Innovation is one of those terms that means many things to many people. Depending upon who you speak to, you'll get a number of equally valid definitions and perspectives. Perhaps the same can be said for topics such as consumerization of IT and even cloud computing, but that's perhaps a topic for another blog. Here we'll tackle why precise terminology for innovation is important and some ways to get started.
When we think about innovation, clearly everyone wants to deliver more innovation to their customers, wants their organizations to be more innovative internally, and wants to see more innovation from their strategic partners and suppliers. These are certainly noble goals and just like any other goals they need SMART objectives -- Specific, Measurable, Attainable, Relevant and Time-bound -- so that customers, partners and employees actually know why these innovation efforts are important, what they're trying to achieve, and when their efforts are moving in the right direction.
In addition, one item I personally believe is highly important for success in the innovation arena is a common agreement on terminology. Without common agreement on the precise meaning of various terms related to innovation, organizations will risk mis-aligned objectives, expectations and outcomes.
To give an example, how would you define an Innovation Workshop? Is it a highly-structured brainstorming session with online group decision-support software and a step-by-step methodology with trained facilitators, an ad-hoc whiteboarding session to explore ideas, or perhaps a day full of presentations with a customer? Should an Innovation Workshop focus purely on disruptive (i.e. transformational) innovations or incremental (i.e. tactical) innovations as well?
As another example, how would you define innovation investments? What constitutes an investment in innovation compared to one for sustaining existing products and services? How about the space in-between where you're innovating to enhance existing products and services? How do you define terms such as core investments, adjacent investments and transformational investments?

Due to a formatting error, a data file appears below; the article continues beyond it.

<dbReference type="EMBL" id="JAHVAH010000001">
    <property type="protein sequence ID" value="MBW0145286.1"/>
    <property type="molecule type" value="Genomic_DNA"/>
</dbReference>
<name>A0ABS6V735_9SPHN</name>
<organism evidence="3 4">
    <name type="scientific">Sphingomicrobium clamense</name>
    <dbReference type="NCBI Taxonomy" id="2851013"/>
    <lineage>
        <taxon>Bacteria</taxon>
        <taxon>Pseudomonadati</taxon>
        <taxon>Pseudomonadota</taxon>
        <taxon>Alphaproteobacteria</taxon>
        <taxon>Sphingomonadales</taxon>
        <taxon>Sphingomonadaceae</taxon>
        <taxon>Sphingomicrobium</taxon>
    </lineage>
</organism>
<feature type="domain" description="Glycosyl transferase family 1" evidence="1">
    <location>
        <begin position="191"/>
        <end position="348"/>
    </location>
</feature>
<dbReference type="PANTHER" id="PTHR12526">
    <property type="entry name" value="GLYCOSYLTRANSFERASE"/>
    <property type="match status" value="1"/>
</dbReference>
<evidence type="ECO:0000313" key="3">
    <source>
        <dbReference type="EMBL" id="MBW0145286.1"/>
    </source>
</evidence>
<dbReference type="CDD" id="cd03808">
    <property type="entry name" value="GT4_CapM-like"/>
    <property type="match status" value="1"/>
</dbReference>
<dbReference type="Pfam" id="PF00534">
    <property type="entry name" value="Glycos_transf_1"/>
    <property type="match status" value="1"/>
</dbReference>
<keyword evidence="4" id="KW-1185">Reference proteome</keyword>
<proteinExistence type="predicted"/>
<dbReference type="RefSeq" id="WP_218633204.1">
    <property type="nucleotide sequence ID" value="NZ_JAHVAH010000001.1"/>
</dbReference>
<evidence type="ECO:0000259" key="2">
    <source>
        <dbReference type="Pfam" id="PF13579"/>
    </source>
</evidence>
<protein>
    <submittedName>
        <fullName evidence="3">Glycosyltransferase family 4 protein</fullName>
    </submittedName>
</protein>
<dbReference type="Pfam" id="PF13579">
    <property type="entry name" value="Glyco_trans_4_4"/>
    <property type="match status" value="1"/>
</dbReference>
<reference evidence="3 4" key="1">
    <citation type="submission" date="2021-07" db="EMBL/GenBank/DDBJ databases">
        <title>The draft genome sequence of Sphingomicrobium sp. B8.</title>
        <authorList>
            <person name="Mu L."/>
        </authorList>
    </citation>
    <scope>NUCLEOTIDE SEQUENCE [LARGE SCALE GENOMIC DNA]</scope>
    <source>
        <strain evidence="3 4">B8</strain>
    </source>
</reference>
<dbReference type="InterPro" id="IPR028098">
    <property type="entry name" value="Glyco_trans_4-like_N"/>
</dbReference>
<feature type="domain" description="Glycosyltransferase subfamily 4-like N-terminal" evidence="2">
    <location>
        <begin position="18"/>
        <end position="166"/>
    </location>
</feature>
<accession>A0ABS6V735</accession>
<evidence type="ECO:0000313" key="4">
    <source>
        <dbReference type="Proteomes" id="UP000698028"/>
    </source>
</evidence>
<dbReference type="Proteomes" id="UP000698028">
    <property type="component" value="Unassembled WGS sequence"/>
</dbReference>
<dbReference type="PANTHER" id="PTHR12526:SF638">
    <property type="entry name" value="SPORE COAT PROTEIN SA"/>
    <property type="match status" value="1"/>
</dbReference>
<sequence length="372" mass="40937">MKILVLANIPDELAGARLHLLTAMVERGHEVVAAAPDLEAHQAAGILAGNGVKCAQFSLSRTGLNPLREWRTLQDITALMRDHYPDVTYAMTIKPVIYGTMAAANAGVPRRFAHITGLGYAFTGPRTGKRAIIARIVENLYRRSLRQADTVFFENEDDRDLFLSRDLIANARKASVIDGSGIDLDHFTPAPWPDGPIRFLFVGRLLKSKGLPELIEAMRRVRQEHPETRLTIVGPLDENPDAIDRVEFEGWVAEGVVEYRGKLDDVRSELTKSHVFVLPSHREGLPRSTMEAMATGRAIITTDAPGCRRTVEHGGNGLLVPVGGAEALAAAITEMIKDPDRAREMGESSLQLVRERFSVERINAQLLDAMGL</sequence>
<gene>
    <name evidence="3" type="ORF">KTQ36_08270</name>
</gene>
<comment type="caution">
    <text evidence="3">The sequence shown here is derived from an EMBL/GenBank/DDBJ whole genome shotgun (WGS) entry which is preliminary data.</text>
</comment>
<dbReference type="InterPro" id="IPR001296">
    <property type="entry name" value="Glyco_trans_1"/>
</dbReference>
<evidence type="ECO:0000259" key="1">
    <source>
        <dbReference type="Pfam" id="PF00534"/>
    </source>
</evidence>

The answer is "innovation" and it's related terms can be whatever you'd like to define them as. The important point is that clear definitions are needed so that everyone is on the same page and knows what you, or others, mean when these terms are brought up in conversation. An innovation workshop then means x, and not y or z. An innovation investment means a, and not b or c, and so forth. Scoping is highly important as well, so your audience knows what's in and out of scope in your innovation agenda.
If you're managing an innovation program within your organization, these kinds of definitions are some of the first things you should spell out. If you're a stakeholder or participant in various innovation initiatives, these definitions are things you should expect to get answers to and be able to find clearly articulated and readily available.
Some of the first areas to pay attention to are your definition of innovation, your definition of innovation investments, and how you intend to measure success. Of course, the specific tactics your company employs in order to achieve your desired innovative outcomes may vary year-over-year, but the fundamental terms of how you invest in and measure innovation should be fairly constant so you can measure year-over-year progress.
As an example, in terms of innovation investments, think about clearly delineating between the innovation objective (e.g. sustaining the core business, investing in adjacenies to the core business, and investing in transformational new areas for the business) and the type of innovation (e.g. business model, process, organizational, product, or service innovation etc.). That way, you can track items such as your innovation investment mix over time as discussed in my article on "Investing in transformation for 2013".
Note that these definitions may also change, or have different underlying options by which to categorize, depending upon whether you're taking an organizational view or a broader industry or market view. For example, in a recent New York Times article, Clayton Christensen talks about three types of innovation investment as being "empowering", "sustaining" or "efficiency"-oriented.
Spending some extra time upfront in defining your terminology for innovation can pay dividends in terms of downstream efficiency and aligning all your participants so you can then focus less on the definitions and explanations and more on the actual innovative outcomes your organization intends to deliver. As you scale your program across business units and even globally, the payback becomes even more significant.
Finally, defining your terminology, and even the underlying taxonomy, for innovation is never a one-shot deal. Over time, memories fade and employees change roles, so you'll need an appropriate cadence of communications and training in order to institutionalize these learnings and best practices.
This article is published as part of the IDG Contributor Network. Want to Join?